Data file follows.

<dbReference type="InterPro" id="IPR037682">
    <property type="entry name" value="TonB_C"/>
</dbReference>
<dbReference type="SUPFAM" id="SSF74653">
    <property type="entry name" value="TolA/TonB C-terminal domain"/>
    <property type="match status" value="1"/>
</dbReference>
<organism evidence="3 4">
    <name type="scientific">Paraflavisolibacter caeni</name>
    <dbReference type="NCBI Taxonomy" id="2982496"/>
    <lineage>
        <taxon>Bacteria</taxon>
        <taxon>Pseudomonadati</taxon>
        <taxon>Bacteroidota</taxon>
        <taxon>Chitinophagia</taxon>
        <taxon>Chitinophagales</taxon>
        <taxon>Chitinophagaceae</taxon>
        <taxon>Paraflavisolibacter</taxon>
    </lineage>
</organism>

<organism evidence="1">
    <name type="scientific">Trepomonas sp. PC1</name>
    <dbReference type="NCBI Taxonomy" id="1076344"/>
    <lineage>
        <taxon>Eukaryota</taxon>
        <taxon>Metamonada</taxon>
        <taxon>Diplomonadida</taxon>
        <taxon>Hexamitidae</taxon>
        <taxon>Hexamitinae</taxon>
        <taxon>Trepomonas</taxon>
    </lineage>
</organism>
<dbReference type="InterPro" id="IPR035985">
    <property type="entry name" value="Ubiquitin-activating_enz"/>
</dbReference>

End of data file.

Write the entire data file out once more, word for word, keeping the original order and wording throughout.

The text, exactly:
<dbReference type="InterPro" id="IPR037682">
    <property type="entry name" value="TonB_C"/>
</dbReference>
<dbReference type="SUPFAM" id="SSF74653">
    <property type="entry name" value="TolA/TonB C-terminal domain"/>
    <property type="match status" value="1"/>
</dbReference>
<organism evidence="3 4">
    <name type="scientific">Paraflavisolibacter caeni</name>
    <dbReference type="NCBI Taxonomy" id="2982496"/>
    <lineage>
        <taxon>Bacteria</taxon>
        <taxon>Pseudomonadati</taxon>
        <taxon>Bacteroidota</taxon>
        <taxon>Chitinophagia</taxon>
        <taxon>Chitinophagales</taxon>
        <taxon>Chitinophagaceae</taxon>
        <taxon>Paraflavisolibacter</taxon>
    </lineage>
</organism>

<organism evidence="1">
    <name type="scientific">Trepomonas sp. PC1</name>
    <dbReference type="NCBI Taxonomy" id="1076344"/>
    <lineage>
        <taxon>Eukaryota</taxon>
        <taxon>Metamonada</taxon>
        <taxon>Diplomonadida</taxon>
        <taxon>Hexamitidae</taxon>
        <taxon>Hexamitinae</taxon>
        <taxon>Trepomonas</taxon>
    </lineage>
</organism>
<dbReference type="InterPro" id="IPR035985">
    <property type="entry name" value="Ubiquitin-activating_enz"/>
</dbReference>